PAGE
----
In a watershed moment for campaigners around the world, elephant rides are set to end at the iconic tourist attraction.


In April 2019, we documented the elephants at Angkor Wat and were heartbroken to see these animals forced to carry tourists along the hard road in the midday sun. It is now a great relief to hear that the elephants, who have been forced to work at the attraction for decades, will finally get the rest that they deserve.

After learning that elephant rides are set to end at the iconic tourist attraction, we used our photographs and research to ensure that this incredible news made international headlines. The story went viral and helped to draw attention to the growing opposition to unethical wildlife attractions.

The use of elephants to ride around the site has long been condemned by campaigners, and received international outrage in 2016 when an elephant collapsed and died from exhaustion after ferrying two tourists to the temple.

Now, The Angkor Elephant Group Committee have told national news in Cambodia that they aim to end their use of elephants to carry tourists by next year. The committee’s director Oan Kiry told The Phnom Penh Post that: “In early 2020, our association plans to end the use of elephants to transport tourists. They can still watch the elephants and take photos of them in our conservation and breeding centre. We want the elephants to live in as natural a manner as possible”.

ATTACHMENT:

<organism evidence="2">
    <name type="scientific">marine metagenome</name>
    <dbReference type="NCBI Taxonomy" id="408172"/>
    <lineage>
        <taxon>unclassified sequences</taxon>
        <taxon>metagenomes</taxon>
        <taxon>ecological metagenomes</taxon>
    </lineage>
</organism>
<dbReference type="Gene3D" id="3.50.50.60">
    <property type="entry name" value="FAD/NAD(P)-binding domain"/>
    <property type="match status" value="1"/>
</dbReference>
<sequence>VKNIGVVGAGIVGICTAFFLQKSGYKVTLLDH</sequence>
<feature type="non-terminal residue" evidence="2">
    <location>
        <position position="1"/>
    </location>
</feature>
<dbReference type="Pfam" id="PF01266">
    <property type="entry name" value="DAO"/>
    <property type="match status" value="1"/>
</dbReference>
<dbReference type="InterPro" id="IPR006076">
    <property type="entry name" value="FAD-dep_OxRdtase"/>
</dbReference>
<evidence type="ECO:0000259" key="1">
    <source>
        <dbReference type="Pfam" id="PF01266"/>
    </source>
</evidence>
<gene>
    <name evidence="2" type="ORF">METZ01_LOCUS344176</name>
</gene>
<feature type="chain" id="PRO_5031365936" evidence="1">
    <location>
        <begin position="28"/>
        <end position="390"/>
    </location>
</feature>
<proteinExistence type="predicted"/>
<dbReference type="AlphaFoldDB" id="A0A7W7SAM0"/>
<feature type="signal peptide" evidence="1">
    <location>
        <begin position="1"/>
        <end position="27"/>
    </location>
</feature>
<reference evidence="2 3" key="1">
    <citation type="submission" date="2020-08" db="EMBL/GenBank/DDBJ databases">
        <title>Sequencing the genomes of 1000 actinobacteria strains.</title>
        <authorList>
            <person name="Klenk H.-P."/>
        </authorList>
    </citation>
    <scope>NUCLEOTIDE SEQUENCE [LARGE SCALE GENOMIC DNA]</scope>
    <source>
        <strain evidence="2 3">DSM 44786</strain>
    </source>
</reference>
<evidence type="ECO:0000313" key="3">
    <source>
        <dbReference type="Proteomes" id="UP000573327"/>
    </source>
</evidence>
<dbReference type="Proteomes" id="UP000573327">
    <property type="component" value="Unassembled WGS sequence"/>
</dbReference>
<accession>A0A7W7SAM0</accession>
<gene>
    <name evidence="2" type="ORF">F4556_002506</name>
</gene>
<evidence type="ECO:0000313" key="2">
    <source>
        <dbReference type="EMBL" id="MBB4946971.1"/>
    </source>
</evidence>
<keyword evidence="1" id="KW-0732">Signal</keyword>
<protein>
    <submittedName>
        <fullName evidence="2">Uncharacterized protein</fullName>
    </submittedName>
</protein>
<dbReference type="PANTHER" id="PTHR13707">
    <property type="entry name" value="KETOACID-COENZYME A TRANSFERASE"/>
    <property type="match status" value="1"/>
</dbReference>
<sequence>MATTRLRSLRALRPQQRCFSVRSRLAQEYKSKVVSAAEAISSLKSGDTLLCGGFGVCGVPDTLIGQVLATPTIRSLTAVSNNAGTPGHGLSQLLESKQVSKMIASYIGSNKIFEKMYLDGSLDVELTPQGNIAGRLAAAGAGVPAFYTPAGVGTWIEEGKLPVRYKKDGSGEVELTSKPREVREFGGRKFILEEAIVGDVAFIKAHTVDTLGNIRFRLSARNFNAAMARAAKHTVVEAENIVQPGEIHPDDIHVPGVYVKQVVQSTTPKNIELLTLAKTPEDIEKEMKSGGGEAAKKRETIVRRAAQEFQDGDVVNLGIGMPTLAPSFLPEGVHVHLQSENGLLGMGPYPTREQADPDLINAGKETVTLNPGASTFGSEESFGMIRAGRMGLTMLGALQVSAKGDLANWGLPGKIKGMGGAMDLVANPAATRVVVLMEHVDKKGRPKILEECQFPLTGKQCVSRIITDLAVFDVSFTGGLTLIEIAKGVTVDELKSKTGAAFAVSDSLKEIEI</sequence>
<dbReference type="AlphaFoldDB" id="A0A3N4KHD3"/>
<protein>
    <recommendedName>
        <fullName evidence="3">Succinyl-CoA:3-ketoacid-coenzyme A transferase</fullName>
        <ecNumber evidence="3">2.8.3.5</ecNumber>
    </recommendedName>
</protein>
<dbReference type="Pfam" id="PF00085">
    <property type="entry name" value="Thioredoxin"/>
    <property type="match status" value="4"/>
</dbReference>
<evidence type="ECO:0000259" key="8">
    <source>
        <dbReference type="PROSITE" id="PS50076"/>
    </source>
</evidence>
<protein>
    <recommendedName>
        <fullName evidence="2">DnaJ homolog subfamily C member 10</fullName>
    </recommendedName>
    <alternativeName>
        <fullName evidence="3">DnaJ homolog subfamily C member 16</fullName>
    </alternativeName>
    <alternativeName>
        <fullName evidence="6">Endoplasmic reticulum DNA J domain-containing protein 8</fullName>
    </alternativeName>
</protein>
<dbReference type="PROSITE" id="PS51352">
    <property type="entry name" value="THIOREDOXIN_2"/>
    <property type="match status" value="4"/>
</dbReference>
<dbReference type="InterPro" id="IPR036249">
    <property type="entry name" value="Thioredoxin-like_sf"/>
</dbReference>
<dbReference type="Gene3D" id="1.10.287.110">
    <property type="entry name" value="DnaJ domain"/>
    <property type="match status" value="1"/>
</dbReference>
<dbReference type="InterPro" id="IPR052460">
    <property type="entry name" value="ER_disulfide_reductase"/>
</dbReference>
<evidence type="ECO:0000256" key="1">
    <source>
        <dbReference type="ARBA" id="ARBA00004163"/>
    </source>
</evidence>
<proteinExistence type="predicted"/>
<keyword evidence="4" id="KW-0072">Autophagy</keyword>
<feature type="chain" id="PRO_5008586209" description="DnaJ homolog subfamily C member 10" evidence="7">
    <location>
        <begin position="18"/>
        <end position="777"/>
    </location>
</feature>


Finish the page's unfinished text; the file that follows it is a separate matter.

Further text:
The end of elephant rides at Angkor Wat is truly a watershed moment that shows the tide is turning against cruel wildlife tourism. More and more tourists no longer want to pay to see animals in chains or captivity, and attractions where elephant riding continues, need to ban these rides if they are to stay in favour with tourists and animal lovers.

It is now up to the committee to ensure that these elephants live out their lives in peace, and that any baby elephants born in the centre are protected, too.

For anyone wishing to report on this news story, all of the images on this page are free-to-use when credited to “Moving Animals”. Footage of elephant riding at Angkor Wat can be requested by emailing amy@movinganimals.org.